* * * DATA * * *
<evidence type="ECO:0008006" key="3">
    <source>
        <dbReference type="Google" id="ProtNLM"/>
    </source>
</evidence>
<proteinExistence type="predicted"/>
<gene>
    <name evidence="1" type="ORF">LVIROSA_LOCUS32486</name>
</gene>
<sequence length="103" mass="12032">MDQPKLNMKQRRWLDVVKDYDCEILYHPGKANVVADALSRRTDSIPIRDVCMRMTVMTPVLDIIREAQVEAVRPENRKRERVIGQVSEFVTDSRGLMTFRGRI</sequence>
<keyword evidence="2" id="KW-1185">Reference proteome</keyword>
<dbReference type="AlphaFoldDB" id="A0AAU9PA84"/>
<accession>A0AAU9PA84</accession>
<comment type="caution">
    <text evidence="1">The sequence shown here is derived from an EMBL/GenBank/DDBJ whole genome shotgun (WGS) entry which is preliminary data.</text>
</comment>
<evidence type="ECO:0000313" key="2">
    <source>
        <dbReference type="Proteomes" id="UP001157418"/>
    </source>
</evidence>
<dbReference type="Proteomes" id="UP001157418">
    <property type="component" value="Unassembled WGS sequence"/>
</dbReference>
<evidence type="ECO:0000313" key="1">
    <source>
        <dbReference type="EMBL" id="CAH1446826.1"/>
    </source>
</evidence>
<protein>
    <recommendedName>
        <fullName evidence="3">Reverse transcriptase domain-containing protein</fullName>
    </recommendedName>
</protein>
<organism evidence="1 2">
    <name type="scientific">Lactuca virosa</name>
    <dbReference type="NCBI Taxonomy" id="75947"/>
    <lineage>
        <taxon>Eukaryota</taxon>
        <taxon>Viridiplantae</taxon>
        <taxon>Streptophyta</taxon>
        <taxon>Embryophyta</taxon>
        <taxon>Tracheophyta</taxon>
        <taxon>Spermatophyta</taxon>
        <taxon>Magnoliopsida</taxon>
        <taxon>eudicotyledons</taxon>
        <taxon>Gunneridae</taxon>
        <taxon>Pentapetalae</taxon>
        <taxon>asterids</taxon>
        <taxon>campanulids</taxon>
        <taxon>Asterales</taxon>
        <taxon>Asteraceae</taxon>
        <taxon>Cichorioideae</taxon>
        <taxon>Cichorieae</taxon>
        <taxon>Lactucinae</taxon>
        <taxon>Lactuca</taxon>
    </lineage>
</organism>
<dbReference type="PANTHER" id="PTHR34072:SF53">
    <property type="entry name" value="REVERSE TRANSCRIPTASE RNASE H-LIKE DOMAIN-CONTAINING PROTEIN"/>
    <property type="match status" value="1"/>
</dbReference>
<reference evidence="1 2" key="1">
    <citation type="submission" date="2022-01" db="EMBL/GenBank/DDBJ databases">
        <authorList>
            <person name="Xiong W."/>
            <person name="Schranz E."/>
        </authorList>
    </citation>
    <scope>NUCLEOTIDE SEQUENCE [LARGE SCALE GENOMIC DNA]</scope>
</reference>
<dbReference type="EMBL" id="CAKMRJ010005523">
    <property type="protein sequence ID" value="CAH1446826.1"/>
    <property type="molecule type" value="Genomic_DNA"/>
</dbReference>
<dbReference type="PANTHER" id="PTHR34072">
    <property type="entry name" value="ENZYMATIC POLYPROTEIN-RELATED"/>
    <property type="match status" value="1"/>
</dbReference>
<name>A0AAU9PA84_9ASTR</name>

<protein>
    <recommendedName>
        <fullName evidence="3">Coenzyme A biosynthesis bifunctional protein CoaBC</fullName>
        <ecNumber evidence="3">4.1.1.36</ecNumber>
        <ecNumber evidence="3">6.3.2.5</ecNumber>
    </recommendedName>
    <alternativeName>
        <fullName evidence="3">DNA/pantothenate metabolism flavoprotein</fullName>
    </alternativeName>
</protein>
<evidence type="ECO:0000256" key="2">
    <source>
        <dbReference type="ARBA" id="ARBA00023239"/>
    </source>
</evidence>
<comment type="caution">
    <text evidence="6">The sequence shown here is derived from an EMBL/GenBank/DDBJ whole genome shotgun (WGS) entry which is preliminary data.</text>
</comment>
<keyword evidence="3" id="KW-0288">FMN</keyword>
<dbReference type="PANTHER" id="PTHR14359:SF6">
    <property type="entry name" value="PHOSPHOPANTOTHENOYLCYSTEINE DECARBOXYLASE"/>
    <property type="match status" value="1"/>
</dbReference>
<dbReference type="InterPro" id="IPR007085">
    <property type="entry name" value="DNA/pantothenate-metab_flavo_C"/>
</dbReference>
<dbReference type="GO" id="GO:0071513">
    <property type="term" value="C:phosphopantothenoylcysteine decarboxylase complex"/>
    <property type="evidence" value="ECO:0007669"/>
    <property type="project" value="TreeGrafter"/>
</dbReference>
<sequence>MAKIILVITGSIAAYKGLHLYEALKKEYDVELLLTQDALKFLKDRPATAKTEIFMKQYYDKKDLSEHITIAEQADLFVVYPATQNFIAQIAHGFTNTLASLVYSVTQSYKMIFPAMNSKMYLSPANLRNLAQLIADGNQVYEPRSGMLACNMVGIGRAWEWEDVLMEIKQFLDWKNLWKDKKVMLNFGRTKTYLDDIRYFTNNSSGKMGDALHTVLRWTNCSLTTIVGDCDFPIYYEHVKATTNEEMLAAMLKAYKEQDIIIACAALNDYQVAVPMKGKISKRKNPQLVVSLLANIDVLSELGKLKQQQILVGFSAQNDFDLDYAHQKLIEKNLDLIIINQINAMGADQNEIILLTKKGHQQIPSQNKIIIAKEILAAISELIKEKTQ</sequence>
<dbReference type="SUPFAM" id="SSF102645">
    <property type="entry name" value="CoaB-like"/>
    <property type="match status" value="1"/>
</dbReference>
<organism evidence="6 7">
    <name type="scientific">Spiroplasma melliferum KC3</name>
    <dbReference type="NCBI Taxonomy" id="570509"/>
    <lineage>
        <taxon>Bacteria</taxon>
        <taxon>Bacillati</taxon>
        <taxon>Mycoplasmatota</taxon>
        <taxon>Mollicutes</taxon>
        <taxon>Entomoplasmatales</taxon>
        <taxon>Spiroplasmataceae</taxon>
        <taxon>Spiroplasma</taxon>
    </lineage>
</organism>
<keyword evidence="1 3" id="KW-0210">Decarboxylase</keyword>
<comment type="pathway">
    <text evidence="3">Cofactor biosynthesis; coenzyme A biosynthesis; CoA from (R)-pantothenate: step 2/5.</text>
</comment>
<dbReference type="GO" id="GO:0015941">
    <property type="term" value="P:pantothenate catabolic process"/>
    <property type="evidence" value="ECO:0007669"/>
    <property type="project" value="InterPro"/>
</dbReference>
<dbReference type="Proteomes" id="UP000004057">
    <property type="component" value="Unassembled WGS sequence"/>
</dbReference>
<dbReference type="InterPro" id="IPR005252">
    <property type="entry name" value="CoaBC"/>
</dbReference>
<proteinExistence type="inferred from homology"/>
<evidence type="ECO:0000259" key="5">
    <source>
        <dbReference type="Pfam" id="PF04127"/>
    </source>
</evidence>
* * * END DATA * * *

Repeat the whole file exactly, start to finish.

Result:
<evidence type="ECO:0008006" key="3">
    <source>
        <dbReference type="Google" id="ProtNLM"/>
    </source>
</evidence>
<proteinExistence type="predicted"/>
<gene>
    <name evidence="1" type="ORF">LVIROSA_LOCUS32486</name>
</gene>
<sequence length="103" mass="12032">MDQPKLNMKQRRWLDVVKDYDCEILYHPGKANVVADALSRRTDSIPIRDVCMRMTVMTPVLDIIREAQVEAVRPENRKRERVIGQVSEFVTDSRGLMTFRGRI</sequence>
<keyword evidence="2" id="KW-1185">Reference proteome</keyword>
<dbReference type="AlphaFoldDB" id="A0AAU9PA84"/>
<accession>A0AAU9PA84</accession>
<comment type="caution">
    <text evidence="1">The sequence shown here is derived from an EMBL/GenBank/DDBJ whole genome shotgun (WGS) entry which is preliminary data.</text>
</comment>
<evidence type="ECO:0000313" key="2">
    <source>
        <dbReference type="Proteomes" id="UP001157418"/>
    </source>
</evidence>
<dbReference type="Proteomes" id="UP001157418">
    <property type="component" value="Unassembled WGS sequence"/>
</dbReference>
<evidence type="ECO:0000313" key="1">
    <source>
        <dbReference type="EMBL" id="CAH1446826.1"/>
    </source>
</evidence>
<protein>
    <recommendedName>
        <fullName evidence="3">Reverse transcriptase domain-containing protein</fullName>
    </recommendedName>
</protein>
<organism evidence="1 2">
    <name type="scientific">Lactuca virosa</name>
    <dbReference type="NCBI Taxonomy" id="75947"/>
    <lineage>
        <taxon>Eukaryota</taxon>
        <taxon>Viridiplantae</taxon>
        <taxon>Streptophyta</taxon>
        <taxon>Embryophyta</taxon>
        <taxon>Tracheophyta</taxon>
        <taxon>Spermatophyta</taxon>
        <taxon>Magnoliopsida</taxon>
        <taxon>eudicotyledons</taxon>
        <taxon>Gunneridae</taxon>
        <taxon>Pentapetalae</taxon>
        <taxon>asterids</taxon>
        <taxon>campanulids</taxon>
        <taxon>Asterales</taxon>
        <taxon>Asteraceae</taxon>
        <taxon>Cichorioideae</taxon>
        <taxon>Cichorieae</taxon>
        <taxon>Lactucinae</taxon>
        <taxon>Lactuca</taxon>
    </lineage>
</organism>
<dbReference type="PANTHER" id="PTHR34072:SF53">
    <property type="entry name" value="REVERSE TRANSCRIPTASE RNASE H-LIKE DOMAIN-CONTAINING PROTEIN"/>
    <property type="match status" value="1"/>
</dbReference>
<reference evidence="1 2" key="1">
    <citation type="submission" date="2022-01" db="EMBL/GenBank/DDBJ databases">
        <authorList>
            <person name="Xiong W."/>
            <person name="Schranz E."/>
        </authorList>
    </citation>
    <scope>NUCLEOTIDE SEQUENCE [LARGE SCALE GENOMIC DNA]</scope>
</reference>
<dbReference type="EMBL" id="CAKMRJ010005523">
    <property type="protein sequence ID" value="CAH1446826.1"/>
    <property type="molecule type" value="Genomic_DNA"/>
</dbReference>
<dbReference type="PANTHER" id="PTHR34072">
    <property type="entry name" value="ENZYMATIC POLYPROTEIN-RELATED"/>
    <property type="match status" value="1"/>
</dbReference>
<name>A0AAU9PA84_9ASTR</name>

<protein>
    <recommendedName>
        <fullName evidence="3">Coenzyme A biosynthesis bifunctional protein CoaBC</fullName>
        <ecNumber evidence="3">4.1.1.36</ecNumber>
        <ecNumber evidence="3">6.3.2.5</ecNumber>
    </recommendedName>
    <alternativeName>
        <fullName evidence="3">DNA/pantothenate metabolism flavoprotein</fullName>
    </alternativeName>
</protein>
<evidence type="ECO:0000256" key="2">
    <source>
        <dbReference type="ARBA" id="ARBA00023239"/>
    </source>
</evidence>
<comment type="caution">
    <text evidence="6">The sequence shown here is derived from an EMBL/GenBank/DDBJ whole genome shotgun (WGS) entry which is preliminary data.</text>
</comment>
<keyword evidence="3" id="KW-0288">FMN</keyword>
<dbReference type="PANTHER" id="PTHR14359:SF6">
    <property type="entry name" value="PHOSPHOPANTOTHENOYLCYSTEINE DECARBOXYLASE"/>
    <property type="match status" value="1"/>
</dbReference>
<dbReference type="InterPro" id="IPR007085">
    <property type="entry name" value="DNA/pantothenate-metab_flavo_C"/>
</dbReference>
<dbReference type="GO" id="GO:0071513">
    <property type="term" value="C:phosphopantothenoylcysteine decarboxylase complex"/>
    <property type="evidence" value="ECO:0007669"/>
    <property type="project" value="TreeGrafter"/>
</dbReference>
<sequence>MAKIILVITGSIAAYKGLHLYEALKKEYDVELLLTQDALKFLKDRPATAKTEIFMKQYYDKKDLSEHITIAEQADLFVVYPATQNFIAQIAHGFTNTLASLVYSVTQSYKMIFPAMNSKMYLSPANLRNLAQLIADGNQVYEPRSGMLACNMVGIGRAWEWEDVLMEIKQFLDWKNLWKDKKVMLNFGRTKTYLDDIRYFTNNSSGKMGDALHTVLRWTNCSLTTIVGDCDFPIYYEHVKATTNEEMLAAMLKAYKEQDIIIACAALNDYQVAVPMKGKISKRKNPQLVVSLLANIDVLSELGKLKQQQILVGFSAQNDFDLDYAHQKLIEKNLDLIIINQINAMGADQNEIILLTKKGHQQIPSQNKIIIAKEILAAISELIKEKTQ</sequence>
<dbReference type="SUPFAM" id="SSF102645">
    <property type="entry name" value="CoaB-like"/>
    <property type="match status" value="1"/>
</dbReference>
<organism evidence="6 7">
    <name type="scientific">Spiroplasma melliferum KC3</name>
    <dbReference type="NCBI Taxonomy" id="570509"/>
    <lineage>
        <taxon>Bacteria</taxon>
        <taxon>Bacillati</taxon>
        <taxon>Mycoplasmatota</taxon>
        <taxon>Mollicutes</taxon>
        <taxon>Entomoplasmatales</taxon>
        <taxon>Spiroplasmataceae</taxon>
        <taxon>Spiroplasma</taxon>
    </lineage>
</organism>
<keyword evidence="1 3" id="KW-0210">Decarboxylase</keyword>
<comment type="pathway">
    <text evidence="3">Cofactor biosynthesis; coenzyme A biosynthesis; CoA from (R)-pantothenate: step 2/5.</text>
</comment>
<dbReference type="GO" id="GO:0015941">
    <property type="term" value="P:pantothenate catabolic process"/>
    <property type="evidence" value="ECO:0007669"/>
    <property type="project" value="InterPro"/>
</dbReference>
<dbReference type="Proteomes" id="UP000004057">
    <property type="component" value="Unassembled WGS sequence"/>
</dbReference>
<dbReference type="InterPro" id="IPR005252">
    <property type="entry name" value="CoaBC"/>
</dbReference>
<proteinExistence type="inferred from homology"/>
<evidence type="ECO:0000259" key="5">
    <source>
        <dbReference type="Pfam" id="PF04127"/>
    </source>
</evidence>